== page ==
How near are mass Quantum computers?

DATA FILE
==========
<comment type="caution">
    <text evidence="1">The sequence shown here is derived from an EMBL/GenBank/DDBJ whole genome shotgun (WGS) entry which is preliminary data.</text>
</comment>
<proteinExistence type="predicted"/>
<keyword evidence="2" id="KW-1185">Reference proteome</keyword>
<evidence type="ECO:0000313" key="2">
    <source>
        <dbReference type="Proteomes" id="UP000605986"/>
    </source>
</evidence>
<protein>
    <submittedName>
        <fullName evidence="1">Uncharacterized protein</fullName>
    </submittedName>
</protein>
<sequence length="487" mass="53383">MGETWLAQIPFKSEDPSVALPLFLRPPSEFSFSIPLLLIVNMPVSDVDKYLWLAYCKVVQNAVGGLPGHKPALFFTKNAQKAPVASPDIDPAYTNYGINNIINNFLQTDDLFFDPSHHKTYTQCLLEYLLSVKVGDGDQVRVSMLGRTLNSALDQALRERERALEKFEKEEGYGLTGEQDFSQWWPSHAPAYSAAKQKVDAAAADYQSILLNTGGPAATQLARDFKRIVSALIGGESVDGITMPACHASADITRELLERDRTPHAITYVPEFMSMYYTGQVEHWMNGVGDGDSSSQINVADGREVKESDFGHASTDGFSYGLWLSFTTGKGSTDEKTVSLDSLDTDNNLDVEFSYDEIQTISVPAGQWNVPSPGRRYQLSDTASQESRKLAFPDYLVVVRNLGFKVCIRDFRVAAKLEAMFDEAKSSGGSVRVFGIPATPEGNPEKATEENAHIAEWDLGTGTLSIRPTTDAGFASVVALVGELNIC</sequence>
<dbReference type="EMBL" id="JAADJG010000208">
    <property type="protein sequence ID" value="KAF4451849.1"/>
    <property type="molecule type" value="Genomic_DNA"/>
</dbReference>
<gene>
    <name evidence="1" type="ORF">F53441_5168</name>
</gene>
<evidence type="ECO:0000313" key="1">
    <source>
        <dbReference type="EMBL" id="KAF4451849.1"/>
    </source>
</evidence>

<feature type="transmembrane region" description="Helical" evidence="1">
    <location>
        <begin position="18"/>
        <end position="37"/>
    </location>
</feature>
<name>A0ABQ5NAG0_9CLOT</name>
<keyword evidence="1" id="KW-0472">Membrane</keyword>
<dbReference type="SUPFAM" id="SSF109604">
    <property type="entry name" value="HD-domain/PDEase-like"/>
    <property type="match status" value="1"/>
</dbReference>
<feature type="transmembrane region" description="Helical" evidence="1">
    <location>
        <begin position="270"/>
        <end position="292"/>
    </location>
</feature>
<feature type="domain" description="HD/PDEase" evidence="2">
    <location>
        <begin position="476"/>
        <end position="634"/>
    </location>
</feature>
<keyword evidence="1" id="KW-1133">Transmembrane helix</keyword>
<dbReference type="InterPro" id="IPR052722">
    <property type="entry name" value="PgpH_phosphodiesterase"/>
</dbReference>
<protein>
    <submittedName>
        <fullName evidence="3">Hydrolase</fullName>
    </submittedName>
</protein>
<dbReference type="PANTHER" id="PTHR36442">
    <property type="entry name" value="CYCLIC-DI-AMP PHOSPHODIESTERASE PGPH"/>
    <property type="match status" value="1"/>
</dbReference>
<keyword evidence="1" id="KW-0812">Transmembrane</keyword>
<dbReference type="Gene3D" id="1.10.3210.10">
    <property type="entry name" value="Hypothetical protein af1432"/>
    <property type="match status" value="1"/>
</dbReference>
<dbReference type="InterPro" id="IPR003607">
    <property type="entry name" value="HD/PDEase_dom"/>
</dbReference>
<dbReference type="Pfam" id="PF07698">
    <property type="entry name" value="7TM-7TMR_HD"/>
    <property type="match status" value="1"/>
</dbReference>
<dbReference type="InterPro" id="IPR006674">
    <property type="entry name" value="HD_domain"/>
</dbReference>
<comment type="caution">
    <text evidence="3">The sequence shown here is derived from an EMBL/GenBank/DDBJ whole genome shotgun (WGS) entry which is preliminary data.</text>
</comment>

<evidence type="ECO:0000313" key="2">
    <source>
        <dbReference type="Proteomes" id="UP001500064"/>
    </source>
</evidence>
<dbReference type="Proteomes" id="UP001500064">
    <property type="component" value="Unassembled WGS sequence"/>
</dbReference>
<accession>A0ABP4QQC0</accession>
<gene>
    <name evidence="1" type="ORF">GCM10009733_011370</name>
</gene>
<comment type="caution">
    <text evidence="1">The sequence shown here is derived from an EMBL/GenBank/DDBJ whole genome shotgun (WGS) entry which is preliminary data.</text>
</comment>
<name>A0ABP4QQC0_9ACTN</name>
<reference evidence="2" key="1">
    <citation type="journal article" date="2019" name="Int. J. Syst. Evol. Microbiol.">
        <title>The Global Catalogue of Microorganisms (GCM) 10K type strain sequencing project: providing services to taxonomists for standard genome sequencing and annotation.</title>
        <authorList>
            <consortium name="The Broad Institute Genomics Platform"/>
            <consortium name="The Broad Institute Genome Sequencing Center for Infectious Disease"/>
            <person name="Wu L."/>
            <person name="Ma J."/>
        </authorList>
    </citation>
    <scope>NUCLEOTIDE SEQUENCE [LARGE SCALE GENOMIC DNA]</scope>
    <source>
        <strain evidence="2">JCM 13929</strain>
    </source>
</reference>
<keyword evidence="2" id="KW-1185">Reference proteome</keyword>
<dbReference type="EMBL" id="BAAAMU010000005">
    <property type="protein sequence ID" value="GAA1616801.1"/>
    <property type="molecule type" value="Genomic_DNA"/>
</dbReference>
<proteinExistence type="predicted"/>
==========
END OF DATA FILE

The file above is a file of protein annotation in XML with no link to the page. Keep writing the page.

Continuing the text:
The University of New South Wales has created a silicon chip that replaces current transistors with qubits. This development is huge for the field of Quantum Computing, for three reasons in particular. First, this is the first time that we have been able to put millions of qubits on a single chip, as opposed to spaced, isolated qubits in previous computers. Second, because the qubits are being implemented on the current silicon chips, manufactures do not have to spend more or create new infrastructure to create these chips, saving a lot of time to create and mass-produce Quantum Computers in the future. Lastly, because of the lattice structure of the qubits on the chip, the qubits spins are able to be stabilized (due to quantum mechanics), which was one of the major restrictions of previous computers. Stabilized spins allow quantum computers to function for longer periods of time, while being able to accomplish much more than today’s supercomputers can. If the researchers at UNSW can make an efficient model of this chip, this could speed up the commercialization of Quantum Computing, and also the possibilities of how to further Quantum Computing implementations.